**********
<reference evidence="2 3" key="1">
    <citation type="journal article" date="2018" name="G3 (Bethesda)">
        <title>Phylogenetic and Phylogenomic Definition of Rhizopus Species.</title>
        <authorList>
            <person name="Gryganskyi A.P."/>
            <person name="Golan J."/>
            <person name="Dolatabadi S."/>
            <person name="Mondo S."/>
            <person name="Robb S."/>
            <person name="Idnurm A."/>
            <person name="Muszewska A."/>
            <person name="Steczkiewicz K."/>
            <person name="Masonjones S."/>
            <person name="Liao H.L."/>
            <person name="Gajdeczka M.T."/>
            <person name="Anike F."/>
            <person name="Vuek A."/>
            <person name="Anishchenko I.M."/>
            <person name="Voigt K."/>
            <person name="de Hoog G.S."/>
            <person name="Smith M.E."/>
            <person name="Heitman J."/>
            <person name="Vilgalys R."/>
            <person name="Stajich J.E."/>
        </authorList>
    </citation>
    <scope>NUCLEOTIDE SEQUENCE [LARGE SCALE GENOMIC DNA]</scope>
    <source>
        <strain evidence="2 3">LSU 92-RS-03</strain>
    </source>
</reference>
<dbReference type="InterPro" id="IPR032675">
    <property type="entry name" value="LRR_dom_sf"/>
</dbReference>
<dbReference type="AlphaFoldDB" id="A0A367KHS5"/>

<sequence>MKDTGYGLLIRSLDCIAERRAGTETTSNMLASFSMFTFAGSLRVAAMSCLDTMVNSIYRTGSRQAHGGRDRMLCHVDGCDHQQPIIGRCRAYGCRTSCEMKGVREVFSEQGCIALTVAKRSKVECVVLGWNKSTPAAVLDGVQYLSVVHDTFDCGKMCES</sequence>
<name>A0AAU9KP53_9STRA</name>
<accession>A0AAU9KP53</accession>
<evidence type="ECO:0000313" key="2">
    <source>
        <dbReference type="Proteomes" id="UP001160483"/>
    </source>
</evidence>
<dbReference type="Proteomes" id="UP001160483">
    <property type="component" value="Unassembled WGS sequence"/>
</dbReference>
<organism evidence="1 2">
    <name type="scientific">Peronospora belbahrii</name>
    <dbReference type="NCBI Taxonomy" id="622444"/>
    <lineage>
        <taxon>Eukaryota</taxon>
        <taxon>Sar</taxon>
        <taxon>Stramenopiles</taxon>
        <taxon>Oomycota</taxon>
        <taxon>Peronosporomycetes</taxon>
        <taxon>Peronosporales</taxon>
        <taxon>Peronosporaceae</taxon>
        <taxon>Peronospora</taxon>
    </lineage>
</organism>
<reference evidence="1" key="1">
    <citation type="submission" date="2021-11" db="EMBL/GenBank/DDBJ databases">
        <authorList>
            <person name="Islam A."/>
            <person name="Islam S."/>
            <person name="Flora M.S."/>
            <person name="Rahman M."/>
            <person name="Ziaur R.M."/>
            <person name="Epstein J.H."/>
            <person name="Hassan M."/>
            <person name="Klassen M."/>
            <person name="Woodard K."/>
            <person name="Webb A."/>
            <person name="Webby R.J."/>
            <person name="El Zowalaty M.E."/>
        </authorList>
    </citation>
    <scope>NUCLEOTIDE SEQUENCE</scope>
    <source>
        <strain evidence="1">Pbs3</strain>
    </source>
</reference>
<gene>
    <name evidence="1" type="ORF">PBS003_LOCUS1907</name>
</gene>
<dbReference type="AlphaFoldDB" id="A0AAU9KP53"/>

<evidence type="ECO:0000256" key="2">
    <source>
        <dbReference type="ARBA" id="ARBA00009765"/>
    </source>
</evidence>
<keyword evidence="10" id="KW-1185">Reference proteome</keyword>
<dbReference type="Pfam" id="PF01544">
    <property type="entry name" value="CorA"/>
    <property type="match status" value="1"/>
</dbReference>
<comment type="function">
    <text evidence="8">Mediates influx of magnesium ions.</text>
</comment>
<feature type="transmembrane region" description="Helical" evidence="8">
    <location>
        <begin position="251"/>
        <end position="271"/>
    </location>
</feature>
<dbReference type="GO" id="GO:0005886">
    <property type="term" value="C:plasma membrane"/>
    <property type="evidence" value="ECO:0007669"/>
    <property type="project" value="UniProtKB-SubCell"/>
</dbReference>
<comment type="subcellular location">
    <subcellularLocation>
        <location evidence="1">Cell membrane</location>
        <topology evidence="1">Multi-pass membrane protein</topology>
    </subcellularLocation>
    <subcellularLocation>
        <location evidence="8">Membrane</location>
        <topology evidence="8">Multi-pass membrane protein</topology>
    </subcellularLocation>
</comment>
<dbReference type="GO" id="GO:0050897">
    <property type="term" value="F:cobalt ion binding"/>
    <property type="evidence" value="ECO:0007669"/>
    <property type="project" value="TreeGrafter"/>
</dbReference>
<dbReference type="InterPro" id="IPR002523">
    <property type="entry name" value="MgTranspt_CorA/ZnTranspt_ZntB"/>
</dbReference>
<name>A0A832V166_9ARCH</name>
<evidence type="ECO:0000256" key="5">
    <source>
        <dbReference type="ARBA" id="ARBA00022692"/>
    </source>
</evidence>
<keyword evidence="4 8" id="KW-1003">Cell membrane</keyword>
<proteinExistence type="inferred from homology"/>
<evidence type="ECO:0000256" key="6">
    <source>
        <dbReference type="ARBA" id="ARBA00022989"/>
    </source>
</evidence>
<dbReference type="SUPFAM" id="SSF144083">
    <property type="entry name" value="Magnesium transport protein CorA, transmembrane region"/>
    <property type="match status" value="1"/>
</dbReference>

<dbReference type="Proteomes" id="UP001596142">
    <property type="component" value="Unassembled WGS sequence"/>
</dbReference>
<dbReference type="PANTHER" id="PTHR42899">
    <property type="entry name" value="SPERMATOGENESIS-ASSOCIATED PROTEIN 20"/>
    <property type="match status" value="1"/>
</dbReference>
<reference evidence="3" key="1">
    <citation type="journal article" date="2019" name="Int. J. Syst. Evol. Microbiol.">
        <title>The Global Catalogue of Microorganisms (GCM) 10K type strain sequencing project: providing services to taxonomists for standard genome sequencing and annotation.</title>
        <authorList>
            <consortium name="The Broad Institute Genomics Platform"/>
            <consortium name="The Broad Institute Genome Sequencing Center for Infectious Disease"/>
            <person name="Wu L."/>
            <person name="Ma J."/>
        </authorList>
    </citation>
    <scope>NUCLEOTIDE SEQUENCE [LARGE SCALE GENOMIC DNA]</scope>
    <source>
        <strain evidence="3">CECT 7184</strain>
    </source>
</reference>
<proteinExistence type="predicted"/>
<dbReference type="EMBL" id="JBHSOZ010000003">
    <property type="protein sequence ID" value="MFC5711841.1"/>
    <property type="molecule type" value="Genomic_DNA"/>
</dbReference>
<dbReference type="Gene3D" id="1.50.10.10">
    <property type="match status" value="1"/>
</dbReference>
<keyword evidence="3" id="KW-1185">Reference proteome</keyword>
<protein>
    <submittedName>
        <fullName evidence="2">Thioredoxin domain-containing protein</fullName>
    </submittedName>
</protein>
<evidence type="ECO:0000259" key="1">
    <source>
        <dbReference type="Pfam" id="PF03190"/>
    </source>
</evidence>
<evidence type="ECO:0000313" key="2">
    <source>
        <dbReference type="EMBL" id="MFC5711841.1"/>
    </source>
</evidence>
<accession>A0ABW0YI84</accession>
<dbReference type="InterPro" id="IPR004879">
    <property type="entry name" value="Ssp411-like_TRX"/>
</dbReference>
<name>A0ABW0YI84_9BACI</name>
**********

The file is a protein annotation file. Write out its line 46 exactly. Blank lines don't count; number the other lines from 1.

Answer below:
</dbReference>